When Charlie visited London in the 1970s he made a stop at The Salvation Army hall on Kennington Lane in South London. He was fortunate to evade all publicity and the event only became known to the general public recently.
It was in this same SA hall that Charlie Chaplin participated in meetings as a child. He shared his childhood memories with a few officers who recognized him seated among the congregants. However, most of those in the congregation did not notice or recognize him. He entered the hall as the meeting began and during the singing of the opening song he seated himself in the last row.
Chaplin had much on which to reflect… His childhood in this London neighborhood had been tumultuous and unhappy. His father drank himself to death, His mother became mentally unstable and was remitted to a mental hospital , And, Charlie was placed in a home for destitute and abandoned children. Subsequently he was ‘placed’ with a woman who was to care for him, but she threw him out ! The police found him at 3:00 in the morning, huddled on a street corner and so frozen that he appeared to be “blue”.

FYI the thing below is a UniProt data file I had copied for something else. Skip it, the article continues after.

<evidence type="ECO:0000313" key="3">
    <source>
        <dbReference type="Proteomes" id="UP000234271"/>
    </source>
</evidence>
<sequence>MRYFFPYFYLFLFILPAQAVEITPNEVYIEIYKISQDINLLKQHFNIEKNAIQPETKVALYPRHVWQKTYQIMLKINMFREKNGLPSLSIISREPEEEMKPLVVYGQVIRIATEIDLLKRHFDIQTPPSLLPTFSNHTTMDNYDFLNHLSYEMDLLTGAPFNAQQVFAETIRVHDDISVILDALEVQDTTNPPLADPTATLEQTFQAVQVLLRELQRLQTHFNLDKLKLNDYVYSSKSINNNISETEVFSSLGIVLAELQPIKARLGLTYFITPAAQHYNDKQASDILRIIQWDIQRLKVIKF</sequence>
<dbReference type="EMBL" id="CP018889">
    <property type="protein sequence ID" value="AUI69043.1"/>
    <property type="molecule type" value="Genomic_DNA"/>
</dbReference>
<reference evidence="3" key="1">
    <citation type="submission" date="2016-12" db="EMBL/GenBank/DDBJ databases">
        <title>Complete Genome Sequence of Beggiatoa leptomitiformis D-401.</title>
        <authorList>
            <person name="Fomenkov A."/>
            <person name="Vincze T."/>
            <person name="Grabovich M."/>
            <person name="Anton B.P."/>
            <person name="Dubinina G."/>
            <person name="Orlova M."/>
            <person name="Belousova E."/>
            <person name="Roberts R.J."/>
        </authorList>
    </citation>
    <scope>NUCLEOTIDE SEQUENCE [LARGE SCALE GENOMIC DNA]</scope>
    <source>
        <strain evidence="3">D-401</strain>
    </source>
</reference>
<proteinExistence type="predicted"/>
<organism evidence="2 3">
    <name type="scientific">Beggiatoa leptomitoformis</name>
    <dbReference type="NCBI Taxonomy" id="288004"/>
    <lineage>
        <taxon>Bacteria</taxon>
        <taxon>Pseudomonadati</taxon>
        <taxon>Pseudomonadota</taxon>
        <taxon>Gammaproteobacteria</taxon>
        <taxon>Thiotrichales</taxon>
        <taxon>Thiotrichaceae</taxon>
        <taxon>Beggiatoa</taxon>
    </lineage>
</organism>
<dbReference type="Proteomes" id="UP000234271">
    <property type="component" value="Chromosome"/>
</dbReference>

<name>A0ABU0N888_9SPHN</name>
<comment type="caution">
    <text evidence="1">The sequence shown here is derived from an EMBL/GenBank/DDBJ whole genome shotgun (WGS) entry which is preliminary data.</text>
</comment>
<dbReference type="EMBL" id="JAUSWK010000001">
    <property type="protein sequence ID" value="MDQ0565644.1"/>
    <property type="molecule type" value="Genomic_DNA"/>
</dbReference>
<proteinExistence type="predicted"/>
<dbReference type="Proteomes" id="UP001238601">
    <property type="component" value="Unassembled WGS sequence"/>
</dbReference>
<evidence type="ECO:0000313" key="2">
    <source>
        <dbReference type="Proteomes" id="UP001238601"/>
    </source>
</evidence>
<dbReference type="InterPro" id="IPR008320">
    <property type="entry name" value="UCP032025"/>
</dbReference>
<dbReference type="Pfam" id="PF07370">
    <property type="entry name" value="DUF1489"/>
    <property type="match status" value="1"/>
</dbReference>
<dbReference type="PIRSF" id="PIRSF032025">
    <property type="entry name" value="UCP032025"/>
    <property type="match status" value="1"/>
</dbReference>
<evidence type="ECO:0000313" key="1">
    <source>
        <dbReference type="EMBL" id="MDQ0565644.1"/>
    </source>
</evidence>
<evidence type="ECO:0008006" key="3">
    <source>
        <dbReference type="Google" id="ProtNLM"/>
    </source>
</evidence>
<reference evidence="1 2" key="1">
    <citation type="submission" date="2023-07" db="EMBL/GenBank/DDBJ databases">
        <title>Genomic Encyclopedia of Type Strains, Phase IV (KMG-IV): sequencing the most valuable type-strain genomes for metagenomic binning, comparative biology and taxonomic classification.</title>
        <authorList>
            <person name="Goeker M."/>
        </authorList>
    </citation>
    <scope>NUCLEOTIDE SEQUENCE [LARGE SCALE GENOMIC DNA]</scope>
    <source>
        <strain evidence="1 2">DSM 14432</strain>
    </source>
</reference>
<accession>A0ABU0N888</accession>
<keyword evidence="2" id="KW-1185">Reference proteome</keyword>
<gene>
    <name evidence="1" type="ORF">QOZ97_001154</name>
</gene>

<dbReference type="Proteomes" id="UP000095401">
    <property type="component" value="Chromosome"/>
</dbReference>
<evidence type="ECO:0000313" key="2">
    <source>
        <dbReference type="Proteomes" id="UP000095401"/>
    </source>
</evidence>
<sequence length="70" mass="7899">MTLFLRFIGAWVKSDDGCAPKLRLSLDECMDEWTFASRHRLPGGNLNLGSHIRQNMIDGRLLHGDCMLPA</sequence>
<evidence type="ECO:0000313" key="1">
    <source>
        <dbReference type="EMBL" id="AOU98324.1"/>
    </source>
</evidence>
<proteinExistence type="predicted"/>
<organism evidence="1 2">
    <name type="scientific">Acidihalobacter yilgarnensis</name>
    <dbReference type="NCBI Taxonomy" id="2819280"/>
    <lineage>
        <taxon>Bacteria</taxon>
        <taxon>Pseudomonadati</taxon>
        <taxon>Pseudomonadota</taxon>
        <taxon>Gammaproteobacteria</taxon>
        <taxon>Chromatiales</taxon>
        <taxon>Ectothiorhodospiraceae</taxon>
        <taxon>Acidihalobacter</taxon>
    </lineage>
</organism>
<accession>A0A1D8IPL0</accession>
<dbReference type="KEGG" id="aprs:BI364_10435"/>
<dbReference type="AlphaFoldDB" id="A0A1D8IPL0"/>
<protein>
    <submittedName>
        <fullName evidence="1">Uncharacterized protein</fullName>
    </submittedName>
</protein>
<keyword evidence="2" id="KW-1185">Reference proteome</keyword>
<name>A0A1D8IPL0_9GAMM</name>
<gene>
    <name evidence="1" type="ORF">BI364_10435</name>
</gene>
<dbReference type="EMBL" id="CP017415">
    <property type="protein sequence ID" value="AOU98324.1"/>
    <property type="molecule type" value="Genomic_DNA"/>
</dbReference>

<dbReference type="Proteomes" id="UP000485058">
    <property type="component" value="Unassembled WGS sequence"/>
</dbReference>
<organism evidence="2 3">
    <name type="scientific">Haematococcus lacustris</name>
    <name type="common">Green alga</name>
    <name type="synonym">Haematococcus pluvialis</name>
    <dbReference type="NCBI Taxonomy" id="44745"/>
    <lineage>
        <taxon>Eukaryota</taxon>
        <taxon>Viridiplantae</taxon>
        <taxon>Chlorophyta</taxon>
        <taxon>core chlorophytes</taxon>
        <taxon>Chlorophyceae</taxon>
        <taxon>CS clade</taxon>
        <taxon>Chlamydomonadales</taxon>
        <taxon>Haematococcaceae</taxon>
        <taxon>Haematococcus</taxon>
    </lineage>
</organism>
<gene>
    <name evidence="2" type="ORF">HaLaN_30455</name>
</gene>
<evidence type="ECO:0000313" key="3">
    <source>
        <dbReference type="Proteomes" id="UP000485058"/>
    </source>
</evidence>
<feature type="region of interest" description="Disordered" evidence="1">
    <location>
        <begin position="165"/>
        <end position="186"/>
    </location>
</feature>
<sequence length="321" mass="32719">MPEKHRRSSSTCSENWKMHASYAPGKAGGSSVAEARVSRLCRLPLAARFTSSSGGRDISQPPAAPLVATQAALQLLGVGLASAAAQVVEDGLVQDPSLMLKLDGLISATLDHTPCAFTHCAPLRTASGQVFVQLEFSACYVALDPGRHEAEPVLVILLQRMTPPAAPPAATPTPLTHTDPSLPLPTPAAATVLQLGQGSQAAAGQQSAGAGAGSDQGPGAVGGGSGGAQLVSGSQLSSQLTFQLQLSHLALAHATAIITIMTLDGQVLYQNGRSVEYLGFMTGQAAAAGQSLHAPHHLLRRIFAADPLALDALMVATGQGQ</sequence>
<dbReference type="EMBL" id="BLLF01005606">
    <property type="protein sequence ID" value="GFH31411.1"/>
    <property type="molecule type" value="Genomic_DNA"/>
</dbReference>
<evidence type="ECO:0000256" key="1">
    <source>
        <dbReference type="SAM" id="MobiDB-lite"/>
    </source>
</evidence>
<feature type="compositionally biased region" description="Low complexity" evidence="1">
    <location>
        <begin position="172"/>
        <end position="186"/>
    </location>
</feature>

The bright moments in his life during his childhood years were those spent ‘when joining in the children’s meetings at The Army’s hall in Kennington Lane’. There was much to reflect on for Charlie Chaplin when he once again joined in a meeting in the little hall. He joined in singing the closing song: “Can a poor sinner come to Jesus?”
(Veckoposten, Weekly Mail – translated; Dr. Sven Ljungholm) From FSAOF